“Every power struggle offers you the opportunity to connect with your child or to disconnect.” (page 4)  If we can connect with our children, we can help our children and ourselves  cooperate, get along with each other – and play for the same team.  If we can become more emotionally intelligent, then our ability to manage our own intensity and our own triggers increases.

You can have a more harmonious home; emotional coaching is the key.  Seek first to understand and then be understood.

More to come on this wonderful book!

Blessings,
Carrie

Book Study: Kids, Parents, and Power Struggles

We are kicking off our new book study on Mary Sheedy Kurcinka’s “Kids, Parents, and Power Struggles:  Winning for a Lifetime.”  Some of you may be familiar with Mary Sheedy Kurcinka’s book, “Raising Your Spirited Child,” but this book is just as wonderful and I think applicable across a wide range of ages and stages. So grab a copy of the book and follow along!  Also, check out IG and FB @theparentingpassageway for tips/reminders each week based off some of the ideas in each chapter so we can all have winning families and be the parents we want to be!

The authors states in the “Greetings!” section that she saw families that were winning and gives examples of the parent who could scoop up a toddler headed for a meltdown and totally change the direction, the parents who can just raise an eyebrow and their child actually stops doing what the parent asked them not to do, parents and teenagers living together happily.  So what’s the secret for the rest of us?  Part of what she discovered, outside of love, was the idea of emotional intelligence.  There is a great sentence on page  xiv:

People who are emotionally intelligent are able to use their knowledge of emotions to nurture their most important relationships, and to build the connections that lead them to want to work together.

Read that again.  So does that mean if things are not going well, or if we have a spirited child, or a troubled teenager, that we aren’t emotionally intelligent?  Not necessarily; after all, things happen.  Life happens.  Sometimes we are just tired in the trenches.  But, it could also mean maybe we need a reminder or a tune-up to use our emotional intelligence to build a family team, to connect.  Perhaps we need a reminder to use this to help OUR CHILDREN learn to recognize their own emotions and take care of their own emotions if they are old enough – just like we teach them to take care of their physical bodies.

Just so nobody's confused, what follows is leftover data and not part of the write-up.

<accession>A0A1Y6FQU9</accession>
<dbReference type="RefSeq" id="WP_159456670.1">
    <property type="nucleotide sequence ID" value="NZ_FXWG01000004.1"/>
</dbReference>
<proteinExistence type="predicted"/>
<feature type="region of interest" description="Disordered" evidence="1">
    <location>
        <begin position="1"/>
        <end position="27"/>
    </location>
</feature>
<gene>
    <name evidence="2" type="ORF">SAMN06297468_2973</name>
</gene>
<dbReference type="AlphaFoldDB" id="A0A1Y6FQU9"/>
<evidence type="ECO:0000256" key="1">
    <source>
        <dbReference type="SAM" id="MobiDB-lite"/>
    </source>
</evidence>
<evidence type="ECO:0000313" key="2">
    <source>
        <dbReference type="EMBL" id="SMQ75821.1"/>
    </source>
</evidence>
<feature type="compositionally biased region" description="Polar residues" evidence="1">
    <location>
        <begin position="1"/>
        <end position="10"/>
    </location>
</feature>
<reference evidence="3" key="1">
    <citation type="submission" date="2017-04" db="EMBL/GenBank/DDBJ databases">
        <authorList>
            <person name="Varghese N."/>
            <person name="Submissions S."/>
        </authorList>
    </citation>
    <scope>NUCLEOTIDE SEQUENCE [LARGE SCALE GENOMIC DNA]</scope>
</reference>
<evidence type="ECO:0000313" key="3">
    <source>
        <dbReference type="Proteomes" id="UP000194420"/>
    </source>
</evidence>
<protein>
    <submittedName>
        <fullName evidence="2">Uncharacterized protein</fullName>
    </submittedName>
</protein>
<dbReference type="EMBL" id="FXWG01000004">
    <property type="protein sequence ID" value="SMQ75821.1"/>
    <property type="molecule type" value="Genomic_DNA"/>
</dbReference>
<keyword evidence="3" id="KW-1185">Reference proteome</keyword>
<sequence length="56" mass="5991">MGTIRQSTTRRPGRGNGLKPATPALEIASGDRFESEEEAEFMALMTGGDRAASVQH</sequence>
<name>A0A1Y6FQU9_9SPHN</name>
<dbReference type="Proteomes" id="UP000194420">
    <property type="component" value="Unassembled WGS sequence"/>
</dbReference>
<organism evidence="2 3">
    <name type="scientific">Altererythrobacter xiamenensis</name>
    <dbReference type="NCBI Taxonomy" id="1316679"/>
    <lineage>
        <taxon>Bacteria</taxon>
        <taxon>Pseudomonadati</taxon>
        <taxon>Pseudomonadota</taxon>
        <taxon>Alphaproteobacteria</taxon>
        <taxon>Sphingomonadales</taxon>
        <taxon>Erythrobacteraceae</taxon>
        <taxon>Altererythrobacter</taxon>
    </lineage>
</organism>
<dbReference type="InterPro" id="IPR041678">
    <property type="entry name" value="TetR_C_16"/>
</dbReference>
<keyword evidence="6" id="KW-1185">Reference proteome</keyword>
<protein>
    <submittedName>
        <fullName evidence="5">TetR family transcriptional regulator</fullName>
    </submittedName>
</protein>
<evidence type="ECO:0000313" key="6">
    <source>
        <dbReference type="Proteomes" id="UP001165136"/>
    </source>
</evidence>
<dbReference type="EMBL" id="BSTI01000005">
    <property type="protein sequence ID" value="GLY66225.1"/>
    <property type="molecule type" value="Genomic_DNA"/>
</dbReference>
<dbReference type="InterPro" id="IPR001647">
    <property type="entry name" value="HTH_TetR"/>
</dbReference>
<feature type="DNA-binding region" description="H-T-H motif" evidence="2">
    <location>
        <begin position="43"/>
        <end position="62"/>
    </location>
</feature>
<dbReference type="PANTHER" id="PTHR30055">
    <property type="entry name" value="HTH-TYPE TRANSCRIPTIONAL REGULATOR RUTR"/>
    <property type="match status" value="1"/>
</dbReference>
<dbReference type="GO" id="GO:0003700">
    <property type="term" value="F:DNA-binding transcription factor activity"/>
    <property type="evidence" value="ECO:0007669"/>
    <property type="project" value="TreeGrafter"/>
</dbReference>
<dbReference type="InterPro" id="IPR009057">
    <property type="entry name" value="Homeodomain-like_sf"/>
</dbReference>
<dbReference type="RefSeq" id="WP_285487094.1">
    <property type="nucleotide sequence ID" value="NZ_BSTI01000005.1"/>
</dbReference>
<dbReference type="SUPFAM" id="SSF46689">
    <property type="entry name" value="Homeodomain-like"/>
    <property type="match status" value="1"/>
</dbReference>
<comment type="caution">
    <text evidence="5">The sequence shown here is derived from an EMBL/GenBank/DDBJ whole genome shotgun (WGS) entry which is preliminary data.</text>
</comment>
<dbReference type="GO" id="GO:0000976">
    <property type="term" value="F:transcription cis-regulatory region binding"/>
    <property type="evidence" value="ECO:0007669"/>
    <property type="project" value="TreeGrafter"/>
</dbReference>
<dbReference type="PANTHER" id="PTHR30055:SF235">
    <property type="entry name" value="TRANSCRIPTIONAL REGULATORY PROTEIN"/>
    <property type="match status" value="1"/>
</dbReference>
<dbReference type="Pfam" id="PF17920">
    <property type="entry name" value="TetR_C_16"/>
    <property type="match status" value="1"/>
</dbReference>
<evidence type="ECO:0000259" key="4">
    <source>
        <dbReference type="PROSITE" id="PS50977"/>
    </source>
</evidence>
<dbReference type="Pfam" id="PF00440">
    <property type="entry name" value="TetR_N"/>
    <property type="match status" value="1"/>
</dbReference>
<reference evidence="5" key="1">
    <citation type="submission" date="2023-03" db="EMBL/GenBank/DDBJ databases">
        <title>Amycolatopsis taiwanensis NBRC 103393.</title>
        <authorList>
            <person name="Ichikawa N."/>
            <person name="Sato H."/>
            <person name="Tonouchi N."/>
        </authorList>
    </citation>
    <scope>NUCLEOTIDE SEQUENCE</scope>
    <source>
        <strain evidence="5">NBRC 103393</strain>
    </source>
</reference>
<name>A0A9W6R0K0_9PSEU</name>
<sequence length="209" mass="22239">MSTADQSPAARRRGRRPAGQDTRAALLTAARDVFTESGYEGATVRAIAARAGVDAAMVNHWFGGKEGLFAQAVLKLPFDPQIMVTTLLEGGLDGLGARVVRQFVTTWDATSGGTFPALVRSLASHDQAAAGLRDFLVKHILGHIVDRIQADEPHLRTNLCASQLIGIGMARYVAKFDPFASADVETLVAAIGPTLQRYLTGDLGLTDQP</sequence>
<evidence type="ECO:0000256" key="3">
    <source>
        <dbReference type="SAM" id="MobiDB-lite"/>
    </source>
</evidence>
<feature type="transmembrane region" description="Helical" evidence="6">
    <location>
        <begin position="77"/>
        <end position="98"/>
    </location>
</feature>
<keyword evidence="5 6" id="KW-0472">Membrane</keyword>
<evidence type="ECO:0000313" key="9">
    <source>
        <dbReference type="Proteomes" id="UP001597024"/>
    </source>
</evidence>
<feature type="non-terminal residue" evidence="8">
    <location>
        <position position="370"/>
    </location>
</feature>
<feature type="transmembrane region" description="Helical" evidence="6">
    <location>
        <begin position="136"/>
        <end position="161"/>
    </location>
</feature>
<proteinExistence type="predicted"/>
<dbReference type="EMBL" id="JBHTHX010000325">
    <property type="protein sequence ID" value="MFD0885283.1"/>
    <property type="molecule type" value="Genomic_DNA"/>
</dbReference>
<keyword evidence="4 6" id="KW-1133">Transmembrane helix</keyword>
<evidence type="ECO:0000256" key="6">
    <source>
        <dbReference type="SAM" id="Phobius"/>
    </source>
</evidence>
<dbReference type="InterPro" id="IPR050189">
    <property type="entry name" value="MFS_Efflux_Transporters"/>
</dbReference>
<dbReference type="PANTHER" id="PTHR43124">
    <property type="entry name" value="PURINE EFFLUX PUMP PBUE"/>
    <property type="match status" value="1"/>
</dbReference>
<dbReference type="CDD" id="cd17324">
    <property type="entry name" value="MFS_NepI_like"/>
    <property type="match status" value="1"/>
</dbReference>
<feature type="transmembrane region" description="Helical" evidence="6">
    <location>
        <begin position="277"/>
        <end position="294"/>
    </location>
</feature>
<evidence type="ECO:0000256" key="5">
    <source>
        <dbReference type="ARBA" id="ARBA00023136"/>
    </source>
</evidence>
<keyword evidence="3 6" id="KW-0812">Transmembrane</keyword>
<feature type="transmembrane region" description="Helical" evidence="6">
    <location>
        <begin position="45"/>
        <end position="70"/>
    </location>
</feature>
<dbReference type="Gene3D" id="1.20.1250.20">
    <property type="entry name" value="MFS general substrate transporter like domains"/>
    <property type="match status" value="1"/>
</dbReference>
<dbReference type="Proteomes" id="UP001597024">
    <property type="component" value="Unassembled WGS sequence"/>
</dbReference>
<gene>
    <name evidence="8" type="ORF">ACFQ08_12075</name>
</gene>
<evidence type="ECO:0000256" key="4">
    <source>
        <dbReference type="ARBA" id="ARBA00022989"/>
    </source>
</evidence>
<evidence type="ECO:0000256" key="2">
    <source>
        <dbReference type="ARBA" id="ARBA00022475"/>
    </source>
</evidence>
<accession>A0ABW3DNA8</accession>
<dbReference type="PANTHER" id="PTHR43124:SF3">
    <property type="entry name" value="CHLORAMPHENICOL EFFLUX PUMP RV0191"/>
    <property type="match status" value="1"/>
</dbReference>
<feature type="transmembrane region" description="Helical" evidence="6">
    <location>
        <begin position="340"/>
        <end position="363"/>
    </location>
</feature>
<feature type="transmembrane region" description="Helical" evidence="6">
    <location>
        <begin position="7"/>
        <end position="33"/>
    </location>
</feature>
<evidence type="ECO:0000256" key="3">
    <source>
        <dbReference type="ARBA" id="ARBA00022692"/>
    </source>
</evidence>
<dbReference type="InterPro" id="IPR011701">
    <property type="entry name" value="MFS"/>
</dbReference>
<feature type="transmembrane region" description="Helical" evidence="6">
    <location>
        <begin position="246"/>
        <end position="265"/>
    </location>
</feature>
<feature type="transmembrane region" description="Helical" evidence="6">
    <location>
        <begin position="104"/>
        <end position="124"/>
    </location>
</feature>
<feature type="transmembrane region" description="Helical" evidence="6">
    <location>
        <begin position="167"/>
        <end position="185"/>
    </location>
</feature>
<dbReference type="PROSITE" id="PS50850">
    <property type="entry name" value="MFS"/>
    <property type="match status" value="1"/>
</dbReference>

But in order to do this, we have to be able to take care of our OWN strong emotions.  And I think many of us never learned how.  I think that’s why as an American society in particular, we see domestic violence/intimate partner violence, why we have an opioid epidemic, why people drink a lot after work, why people stuff their emotions down.    And part of dealing with our strong emotions involves some things many people try to avoid:

  • being vulnerable with others
  • building up a tight-knit support community (family members or not!  I think today most people say their support is NOT their extended family but chosen family)
  • learning to communicative in a way that is not passive-aggressive or full of sarcasm or put-downs, but in a way that says in a heartfelt way, this is what I need, this is what I hear you saying, can you recognize me and how can we work together
  • self-care – if we are completely exhausted, constantly on the go, never eating good food or drinking enough or exercising or taking care of our spiritual life, how can we hope to have enough to give our children or to be able to teach our children?

Just a few of my thoughts off these brief pages.  So grab your copy of the book, and look forward to diving into Chapter 1 on Monday!

Blessings,
carrie

 

 

 

The Winning Family: Increasing Self-Esteem In Your Children and Yourself

Who’s pulling your strings?

Chapter 21 is called “Who’s Pulling Your Strings?” and I love it because it points out that “growing up is the process of making the shift from an external to an internal authority, or locus of control.”  So, when children are little they look to PARENTS to be the authority because they only have an external locus of control.   Over time, as a child develops and matures, children learn how be confident and how to have responsibility for themselves, their responses, their reactions.  (You might be wondering exactly HOW to do this; this is the cruxt of understanding development and why it is so valuable in parenting!  Go to the header and click “Development” and a drop down menu by age will appear.  These posts will give you guidance as to what to expect at each age and how you can empower your children to become functional adults.  More on raising functional adults later this week).

This shift occurs, in my opinion, when we let children make mistakes and learn from those mistakes.  The author writes on page 213, “Many people trust others more than they trust themselves.  They don’t know their own values, opinions, beliefs, habits or identity.  They look outside themselves for approval, for a sense of worth, for happiness.  Fully grown adults, they may still look to others to clean up after themselves or to rescue them from problems.”   The authors has an entire section on the difference between cancer patients who decide to just “die obediently right on schedule” versus patients who take control and decide their cancer is not incurable.

The author gives exercises to help develop your own sense of self on page 215, and I can’t wait to try them out! There is an entire list of great suggestions on page 216-217 of how to move your children from external locus of control to internal locus of control.  I highly suggest you look at these pages.